Neurological Conditions, Mental Illness, And Developmental Disability


Scientists investigating developmental disability have come to the conclusion that these disabilities, mental illnesses, and neurological disease are all aspects of the same type of disorder. Under current models, the three types of condition are perceived as clinically distinct, meaning that they are treated as different and unrelated disorders, with different causes, different prognoses, and different courses of treatment. However, there is a growing body of opinion that, rather than being distinct, these conditions exist along a continuum, and are all fundamentally linked.

"Recent genetic studies conducted in thousands of individuals have shown that identical genetic mutations are shared among neurodevelopmental disorders that are thought to be clinically distinct," said autism researcher Andres Moreno De Luca, M.D., a co-author of a recent article laying out this new model, in a statement. "What we have seen over the past few years is that genetic mutations that were initially found in individuals with one disorder, such as intellectual disability or autism, are then identified in people with an apparently different condition like schizophrenia, epilepsy, or bipolar disorder."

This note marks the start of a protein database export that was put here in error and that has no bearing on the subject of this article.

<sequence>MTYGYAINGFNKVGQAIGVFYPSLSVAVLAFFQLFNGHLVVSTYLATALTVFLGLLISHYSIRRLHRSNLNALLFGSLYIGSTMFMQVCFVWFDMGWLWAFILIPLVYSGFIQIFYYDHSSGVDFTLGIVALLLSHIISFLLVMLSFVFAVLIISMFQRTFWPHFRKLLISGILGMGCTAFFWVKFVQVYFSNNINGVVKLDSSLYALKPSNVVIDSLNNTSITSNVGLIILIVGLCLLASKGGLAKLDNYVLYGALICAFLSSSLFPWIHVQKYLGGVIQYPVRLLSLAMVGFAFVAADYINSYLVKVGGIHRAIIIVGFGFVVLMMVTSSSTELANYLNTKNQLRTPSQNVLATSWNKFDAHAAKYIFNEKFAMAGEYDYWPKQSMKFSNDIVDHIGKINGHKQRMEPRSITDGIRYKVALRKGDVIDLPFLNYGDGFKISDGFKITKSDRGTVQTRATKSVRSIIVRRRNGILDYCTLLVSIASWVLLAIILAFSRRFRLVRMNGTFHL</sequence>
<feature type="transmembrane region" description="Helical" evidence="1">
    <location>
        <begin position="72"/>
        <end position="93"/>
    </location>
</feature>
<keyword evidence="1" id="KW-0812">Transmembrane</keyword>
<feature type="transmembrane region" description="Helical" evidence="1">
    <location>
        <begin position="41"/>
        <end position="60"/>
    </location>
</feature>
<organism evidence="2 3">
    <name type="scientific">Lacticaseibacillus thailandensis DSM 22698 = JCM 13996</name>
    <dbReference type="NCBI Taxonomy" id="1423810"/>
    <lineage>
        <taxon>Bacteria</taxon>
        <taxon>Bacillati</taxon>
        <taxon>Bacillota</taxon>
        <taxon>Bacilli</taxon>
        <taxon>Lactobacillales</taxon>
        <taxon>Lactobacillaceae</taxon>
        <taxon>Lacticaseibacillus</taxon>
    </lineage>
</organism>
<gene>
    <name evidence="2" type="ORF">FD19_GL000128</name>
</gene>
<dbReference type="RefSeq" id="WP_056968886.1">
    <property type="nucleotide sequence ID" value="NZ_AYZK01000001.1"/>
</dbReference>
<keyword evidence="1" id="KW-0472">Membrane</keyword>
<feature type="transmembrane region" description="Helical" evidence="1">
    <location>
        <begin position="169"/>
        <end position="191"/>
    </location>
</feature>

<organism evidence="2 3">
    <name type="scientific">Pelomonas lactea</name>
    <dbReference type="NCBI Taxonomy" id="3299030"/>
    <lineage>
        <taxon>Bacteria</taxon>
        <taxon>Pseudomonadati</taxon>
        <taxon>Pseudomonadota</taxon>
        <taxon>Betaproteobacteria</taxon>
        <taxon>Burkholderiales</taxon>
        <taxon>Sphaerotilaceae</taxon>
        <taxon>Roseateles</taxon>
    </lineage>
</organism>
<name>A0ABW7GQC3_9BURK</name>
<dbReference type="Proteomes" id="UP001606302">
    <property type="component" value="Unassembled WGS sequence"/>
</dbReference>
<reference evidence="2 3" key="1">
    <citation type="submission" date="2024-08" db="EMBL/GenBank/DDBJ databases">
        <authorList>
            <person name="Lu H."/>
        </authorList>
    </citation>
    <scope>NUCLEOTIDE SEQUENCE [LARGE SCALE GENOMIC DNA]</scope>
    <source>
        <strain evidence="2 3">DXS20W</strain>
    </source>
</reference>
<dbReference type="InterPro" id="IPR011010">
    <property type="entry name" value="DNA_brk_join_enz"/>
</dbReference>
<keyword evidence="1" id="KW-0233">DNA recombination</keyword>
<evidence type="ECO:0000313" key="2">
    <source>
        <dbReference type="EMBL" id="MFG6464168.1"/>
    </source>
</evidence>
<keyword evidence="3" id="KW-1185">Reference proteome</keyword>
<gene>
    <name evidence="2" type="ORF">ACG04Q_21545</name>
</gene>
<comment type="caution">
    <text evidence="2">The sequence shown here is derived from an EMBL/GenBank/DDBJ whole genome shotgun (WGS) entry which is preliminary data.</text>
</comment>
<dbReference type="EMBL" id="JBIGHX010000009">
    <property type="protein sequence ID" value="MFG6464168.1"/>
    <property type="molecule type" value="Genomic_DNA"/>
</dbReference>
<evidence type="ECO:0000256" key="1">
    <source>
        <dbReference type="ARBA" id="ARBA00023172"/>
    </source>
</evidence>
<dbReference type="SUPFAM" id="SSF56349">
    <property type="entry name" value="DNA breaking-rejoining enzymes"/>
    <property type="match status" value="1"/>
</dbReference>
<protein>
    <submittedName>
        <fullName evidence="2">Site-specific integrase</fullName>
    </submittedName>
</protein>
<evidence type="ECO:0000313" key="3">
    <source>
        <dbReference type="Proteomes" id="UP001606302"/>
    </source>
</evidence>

This model means that the research techniques and approaches used for mental illnesses such as schizophrenia can also be brought to bear on intellectual disabilities. It means the treatment approaches used for mental illnesses may also have application for neurological disorders thought to be untreatable. Perhaps more importantly, demonstrating an underlying genetic or biological abnormality linking all these conditions could go a long way towards eroding the stigma attached to them, a stigma which in some cases does more to impede people in society than the conditions themselves.

As for what this underlying cause is, this remains unclear. However, recent studies have found a link between treatments for male infertility and both developmental issues and autism in the resultant offspring. The risk was associated with an in vitro technique called intracytoplasmic sperm injection, in which a miniature syringe is used to inject a single sperm cell directly into an ovum under a microscope. This procedure is reserved for severe cases of male infertility.

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